Yesterday, Chelsea and I hungout with two new Japanese friends. They showed us all around the city of Kyoto, including a visit to a zen garden and traditional tea house. It is here where I began to understand “wabi-sabi,” an important part of Zen and Japanese culture.
When Chelsea and I were in Tokyo, we had too much fun laughing at all of the ridiculous English phrases that Japanese people sport on their clothing, backpacks, pencil pounches…. everywhere! The phrases almost never make sense, but the language itself seems to be a novelty here. It’s “cool” to have something written in English, even if you obviously have no idea what it says. “Eyerashes” (Instead of eyelashes), “Me Boss You Not,” and “The Whispered My Heart” are all phrases we’ve found.
For being the most populated city in the world, I strangely haven’t gotten the “chaotic” vibe from Tokyo that I expected. It is definitely busy, but somehow everything seems to just flow here.
How often do you ask "How are you?" and expect to receive a genuine response? Think about it.
Some European friends pointed out this American cultural norm to me awhile back, and I became aware of its absurdity. I use “How are you?” or a similar variation as a greeting, but without any expectation for initiating a real conversation. In fact, I often ask the question in passing, and am long gone before the person would even have had the opportunity to respond. I realize that every country and culture has its little quirks and uses language differently. But it’s made me reflect about how this idea translates to my relationship with God and other people.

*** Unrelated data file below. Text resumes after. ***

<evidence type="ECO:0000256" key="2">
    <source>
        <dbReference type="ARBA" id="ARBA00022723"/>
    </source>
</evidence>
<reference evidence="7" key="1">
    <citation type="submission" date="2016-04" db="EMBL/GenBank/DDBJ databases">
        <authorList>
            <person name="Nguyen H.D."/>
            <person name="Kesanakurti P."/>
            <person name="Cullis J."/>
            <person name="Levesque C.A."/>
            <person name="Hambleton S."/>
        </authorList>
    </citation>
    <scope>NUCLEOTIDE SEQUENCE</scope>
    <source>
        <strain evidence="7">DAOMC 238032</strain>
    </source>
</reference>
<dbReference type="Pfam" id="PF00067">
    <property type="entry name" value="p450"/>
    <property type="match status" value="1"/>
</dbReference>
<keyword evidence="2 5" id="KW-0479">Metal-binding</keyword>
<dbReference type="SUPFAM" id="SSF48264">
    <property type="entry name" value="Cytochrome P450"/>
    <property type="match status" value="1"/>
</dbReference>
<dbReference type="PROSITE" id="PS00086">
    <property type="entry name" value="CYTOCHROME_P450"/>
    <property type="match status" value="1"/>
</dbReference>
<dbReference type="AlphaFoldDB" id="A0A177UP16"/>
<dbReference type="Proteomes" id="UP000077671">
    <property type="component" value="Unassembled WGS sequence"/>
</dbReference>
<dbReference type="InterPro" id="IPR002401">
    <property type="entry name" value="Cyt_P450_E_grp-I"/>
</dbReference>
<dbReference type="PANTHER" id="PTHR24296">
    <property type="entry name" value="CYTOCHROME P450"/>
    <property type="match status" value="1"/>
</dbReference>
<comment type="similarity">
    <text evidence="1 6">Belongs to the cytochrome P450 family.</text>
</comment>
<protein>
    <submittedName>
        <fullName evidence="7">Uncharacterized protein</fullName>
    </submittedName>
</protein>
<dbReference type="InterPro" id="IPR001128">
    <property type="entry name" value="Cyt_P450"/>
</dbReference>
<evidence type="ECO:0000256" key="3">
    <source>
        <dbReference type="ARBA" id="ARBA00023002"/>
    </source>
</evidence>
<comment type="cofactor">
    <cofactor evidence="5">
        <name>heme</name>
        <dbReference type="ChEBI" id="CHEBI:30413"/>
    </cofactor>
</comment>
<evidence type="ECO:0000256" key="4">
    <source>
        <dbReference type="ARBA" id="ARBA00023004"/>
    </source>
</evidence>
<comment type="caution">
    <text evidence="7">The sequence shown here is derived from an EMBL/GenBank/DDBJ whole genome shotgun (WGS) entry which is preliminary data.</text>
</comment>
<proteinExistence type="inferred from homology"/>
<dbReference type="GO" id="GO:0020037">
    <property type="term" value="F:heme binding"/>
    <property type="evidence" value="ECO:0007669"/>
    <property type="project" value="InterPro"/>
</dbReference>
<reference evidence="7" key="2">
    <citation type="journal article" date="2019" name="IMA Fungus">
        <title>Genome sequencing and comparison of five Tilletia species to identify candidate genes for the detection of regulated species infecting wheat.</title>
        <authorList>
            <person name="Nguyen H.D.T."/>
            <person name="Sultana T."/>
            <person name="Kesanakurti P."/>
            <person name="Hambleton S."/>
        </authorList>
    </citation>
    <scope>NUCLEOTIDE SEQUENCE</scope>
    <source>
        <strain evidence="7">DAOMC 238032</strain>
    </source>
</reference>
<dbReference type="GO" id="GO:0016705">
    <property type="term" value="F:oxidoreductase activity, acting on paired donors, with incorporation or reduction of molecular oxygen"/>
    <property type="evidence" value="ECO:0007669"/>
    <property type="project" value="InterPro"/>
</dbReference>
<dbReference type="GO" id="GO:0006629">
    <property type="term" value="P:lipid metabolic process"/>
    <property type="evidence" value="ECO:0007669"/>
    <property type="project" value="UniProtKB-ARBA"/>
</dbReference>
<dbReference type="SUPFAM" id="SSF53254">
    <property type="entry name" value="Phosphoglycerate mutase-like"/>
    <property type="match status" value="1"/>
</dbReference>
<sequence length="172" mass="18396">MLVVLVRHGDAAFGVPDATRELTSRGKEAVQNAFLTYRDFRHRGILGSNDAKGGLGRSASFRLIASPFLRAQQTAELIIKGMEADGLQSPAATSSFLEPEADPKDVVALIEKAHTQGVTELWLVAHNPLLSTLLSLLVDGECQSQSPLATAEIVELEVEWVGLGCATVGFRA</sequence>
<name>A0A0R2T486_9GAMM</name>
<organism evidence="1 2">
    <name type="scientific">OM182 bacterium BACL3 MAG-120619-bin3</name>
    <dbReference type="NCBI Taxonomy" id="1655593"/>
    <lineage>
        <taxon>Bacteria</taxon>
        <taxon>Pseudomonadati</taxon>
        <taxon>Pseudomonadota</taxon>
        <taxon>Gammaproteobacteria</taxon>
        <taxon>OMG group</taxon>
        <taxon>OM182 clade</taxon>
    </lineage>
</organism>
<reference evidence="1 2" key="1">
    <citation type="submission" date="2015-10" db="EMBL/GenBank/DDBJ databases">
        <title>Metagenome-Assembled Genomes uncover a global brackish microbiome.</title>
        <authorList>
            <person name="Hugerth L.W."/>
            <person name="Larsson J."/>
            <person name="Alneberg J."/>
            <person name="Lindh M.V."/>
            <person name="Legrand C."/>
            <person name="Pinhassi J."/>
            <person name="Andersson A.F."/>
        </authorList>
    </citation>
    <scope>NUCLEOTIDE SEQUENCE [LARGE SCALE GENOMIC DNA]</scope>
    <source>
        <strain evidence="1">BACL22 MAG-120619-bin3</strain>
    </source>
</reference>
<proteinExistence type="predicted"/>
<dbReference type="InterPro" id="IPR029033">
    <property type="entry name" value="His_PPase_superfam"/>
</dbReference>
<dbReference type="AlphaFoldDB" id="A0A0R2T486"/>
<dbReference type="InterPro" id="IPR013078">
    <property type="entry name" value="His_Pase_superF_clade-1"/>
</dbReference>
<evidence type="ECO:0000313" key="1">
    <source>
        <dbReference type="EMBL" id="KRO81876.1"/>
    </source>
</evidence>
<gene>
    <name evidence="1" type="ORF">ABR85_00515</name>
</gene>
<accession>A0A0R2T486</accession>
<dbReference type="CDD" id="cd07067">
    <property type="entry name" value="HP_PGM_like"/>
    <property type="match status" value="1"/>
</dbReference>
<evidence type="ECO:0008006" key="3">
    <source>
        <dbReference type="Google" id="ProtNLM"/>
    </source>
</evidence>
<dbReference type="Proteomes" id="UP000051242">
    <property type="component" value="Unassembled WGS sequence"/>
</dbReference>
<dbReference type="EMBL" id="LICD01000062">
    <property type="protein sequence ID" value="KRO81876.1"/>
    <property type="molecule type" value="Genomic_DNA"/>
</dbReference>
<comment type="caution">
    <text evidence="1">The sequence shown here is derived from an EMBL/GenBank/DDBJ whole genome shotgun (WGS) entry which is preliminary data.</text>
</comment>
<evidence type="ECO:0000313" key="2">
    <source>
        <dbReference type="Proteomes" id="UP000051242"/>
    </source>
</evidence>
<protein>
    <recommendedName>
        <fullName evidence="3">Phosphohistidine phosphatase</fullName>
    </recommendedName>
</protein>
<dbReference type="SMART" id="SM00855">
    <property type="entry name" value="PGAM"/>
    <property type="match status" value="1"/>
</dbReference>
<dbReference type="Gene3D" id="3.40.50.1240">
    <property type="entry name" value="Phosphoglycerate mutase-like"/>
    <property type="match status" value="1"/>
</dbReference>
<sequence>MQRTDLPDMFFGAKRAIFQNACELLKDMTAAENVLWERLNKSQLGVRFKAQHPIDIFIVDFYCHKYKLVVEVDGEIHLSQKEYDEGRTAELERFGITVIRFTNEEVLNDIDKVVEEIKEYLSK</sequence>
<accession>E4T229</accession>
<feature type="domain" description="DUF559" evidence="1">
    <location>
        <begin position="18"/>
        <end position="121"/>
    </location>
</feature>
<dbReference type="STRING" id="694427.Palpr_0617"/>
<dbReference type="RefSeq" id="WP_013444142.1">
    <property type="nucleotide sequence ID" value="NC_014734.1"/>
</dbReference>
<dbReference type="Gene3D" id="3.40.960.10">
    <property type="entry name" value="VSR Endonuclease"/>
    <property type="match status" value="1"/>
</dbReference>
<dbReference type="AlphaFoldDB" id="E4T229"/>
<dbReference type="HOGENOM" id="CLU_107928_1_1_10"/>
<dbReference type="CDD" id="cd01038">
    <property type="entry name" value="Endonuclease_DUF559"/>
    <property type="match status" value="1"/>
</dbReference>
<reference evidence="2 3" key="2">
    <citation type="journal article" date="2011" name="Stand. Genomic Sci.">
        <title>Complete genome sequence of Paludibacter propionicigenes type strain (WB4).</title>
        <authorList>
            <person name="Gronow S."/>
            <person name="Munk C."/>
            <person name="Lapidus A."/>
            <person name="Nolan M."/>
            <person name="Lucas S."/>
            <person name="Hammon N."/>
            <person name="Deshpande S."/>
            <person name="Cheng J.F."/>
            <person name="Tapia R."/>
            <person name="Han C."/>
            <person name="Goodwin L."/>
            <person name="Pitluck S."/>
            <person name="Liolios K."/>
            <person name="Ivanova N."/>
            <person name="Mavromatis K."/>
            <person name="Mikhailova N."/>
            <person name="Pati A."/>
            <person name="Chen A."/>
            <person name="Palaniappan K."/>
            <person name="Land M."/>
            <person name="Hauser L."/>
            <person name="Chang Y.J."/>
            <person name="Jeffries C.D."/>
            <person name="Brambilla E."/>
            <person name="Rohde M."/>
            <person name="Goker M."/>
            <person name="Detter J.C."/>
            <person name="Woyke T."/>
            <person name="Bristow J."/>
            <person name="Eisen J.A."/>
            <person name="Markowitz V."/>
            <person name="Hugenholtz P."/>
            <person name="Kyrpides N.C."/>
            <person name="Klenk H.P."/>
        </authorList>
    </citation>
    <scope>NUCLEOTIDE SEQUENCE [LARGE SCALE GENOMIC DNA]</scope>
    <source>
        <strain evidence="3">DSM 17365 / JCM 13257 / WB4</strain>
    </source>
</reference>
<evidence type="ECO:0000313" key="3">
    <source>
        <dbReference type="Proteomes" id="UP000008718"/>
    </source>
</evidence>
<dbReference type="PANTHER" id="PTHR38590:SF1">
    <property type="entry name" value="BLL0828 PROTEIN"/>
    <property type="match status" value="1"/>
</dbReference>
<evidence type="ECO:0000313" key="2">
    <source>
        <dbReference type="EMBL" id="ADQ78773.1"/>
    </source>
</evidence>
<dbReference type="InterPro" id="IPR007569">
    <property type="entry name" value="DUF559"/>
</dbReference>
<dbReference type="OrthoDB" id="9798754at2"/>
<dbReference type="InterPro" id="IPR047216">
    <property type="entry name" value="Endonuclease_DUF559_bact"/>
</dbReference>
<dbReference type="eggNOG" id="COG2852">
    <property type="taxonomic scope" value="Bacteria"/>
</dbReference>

In my experience living out of a backpack for months at a time, packing light and packing smart are two necessary parts of travel preparation. Packing cubes have been a miracle travel tool for me while abroad.
Disclosure: I received compensation for writing this review of Bagail's packing cubes. However, all opinions expressed in this article are strictly my own.
I believe in God's grace through Jesus. I love to learn, in a variety of contexts - reading God's Word, interacting with people from diverse backgrounds around the world, and as a student of Linguistics and Foreign Languages at Western Washington University. Pages of My Passport is dedicated to sharing this journey of learning through written and visual content.